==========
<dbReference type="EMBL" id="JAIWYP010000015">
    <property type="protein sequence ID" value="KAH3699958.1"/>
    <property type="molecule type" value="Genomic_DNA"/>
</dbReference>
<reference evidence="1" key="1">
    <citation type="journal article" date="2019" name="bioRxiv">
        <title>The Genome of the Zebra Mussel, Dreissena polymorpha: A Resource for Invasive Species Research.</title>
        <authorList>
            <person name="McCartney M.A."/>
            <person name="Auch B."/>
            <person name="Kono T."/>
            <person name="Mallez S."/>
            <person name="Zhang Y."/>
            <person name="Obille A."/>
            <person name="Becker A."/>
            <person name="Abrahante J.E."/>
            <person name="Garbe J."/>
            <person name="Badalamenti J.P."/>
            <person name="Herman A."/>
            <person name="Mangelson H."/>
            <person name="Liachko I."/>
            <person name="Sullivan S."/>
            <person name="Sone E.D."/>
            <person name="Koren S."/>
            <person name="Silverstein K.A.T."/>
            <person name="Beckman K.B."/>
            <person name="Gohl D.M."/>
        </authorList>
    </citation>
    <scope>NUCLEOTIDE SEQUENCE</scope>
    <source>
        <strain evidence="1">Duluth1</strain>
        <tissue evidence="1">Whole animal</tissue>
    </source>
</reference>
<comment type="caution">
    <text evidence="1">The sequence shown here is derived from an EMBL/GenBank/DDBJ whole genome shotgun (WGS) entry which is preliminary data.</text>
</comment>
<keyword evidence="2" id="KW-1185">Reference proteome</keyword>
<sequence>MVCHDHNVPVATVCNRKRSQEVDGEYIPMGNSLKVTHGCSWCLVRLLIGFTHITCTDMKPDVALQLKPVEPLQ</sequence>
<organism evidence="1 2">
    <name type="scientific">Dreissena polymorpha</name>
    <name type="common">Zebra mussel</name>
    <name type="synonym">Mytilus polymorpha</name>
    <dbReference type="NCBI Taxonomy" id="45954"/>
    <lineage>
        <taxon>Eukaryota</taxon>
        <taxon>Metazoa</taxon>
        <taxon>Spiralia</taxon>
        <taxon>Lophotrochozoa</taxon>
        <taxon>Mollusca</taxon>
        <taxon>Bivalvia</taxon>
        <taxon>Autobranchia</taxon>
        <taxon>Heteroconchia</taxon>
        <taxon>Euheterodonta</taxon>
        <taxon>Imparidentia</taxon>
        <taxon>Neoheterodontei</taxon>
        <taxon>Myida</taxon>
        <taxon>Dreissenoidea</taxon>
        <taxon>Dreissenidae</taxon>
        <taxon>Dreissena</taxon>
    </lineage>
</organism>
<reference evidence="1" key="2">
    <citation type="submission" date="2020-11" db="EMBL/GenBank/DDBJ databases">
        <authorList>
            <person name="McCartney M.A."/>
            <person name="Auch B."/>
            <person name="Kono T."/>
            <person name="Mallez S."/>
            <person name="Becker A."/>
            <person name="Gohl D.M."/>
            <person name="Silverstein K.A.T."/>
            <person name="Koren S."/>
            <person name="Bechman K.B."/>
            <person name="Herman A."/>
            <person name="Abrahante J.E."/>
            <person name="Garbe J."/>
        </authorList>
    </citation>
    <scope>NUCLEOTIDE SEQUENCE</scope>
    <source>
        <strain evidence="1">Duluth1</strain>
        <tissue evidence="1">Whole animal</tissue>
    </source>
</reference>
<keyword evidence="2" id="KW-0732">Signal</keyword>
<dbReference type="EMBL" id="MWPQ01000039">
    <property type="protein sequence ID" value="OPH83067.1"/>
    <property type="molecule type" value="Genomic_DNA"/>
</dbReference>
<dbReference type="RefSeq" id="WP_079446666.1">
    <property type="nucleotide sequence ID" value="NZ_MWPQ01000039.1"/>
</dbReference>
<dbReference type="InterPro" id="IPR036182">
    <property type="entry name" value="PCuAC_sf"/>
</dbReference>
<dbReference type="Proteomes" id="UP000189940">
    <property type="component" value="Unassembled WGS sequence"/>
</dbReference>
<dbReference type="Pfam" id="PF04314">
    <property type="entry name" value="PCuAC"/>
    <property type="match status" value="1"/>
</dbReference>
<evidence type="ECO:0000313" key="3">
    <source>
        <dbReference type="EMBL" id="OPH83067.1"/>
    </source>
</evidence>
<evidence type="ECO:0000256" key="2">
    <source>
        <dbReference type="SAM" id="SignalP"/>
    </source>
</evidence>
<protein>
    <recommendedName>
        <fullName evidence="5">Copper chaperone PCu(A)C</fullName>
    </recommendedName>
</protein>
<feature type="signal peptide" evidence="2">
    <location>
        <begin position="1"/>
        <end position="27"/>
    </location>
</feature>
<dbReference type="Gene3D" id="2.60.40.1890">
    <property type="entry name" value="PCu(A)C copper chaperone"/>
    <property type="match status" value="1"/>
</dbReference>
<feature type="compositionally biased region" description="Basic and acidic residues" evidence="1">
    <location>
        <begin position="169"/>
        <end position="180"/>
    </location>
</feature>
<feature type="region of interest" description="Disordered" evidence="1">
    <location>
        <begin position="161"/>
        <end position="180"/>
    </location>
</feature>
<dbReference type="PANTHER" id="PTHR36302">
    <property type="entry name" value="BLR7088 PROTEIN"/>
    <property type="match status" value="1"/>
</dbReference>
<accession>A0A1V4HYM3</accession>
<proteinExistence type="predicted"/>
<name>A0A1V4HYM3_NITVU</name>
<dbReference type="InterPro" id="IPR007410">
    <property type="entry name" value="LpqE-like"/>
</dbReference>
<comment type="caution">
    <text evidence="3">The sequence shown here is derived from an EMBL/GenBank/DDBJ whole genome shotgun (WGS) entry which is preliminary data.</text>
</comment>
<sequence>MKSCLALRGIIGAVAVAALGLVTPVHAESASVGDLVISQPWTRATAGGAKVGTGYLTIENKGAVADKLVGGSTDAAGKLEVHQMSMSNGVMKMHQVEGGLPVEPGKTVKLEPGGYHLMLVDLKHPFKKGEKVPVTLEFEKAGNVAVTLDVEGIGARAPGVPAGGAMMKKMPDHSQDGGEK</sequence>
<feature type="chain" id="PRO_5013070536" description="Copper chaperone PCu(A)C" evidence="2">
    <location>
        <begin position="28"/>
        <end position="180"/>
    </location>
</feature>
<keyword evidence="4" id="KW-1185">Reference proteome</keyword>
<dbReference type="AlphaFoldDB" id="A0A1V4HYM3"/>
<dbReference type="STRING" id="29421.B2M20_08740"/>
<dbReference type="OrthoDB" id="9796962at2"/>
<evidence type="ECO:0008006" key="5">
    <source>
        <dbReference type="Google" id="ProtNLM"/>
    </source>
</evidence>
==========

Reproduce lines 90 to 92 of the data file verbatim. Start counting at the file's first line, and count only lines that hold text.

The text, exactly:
    <property type="molecule type" value="Genomic_DNA"/>
</dbReference>
<dbReference type="RefSeq" id="WP_079446666.1">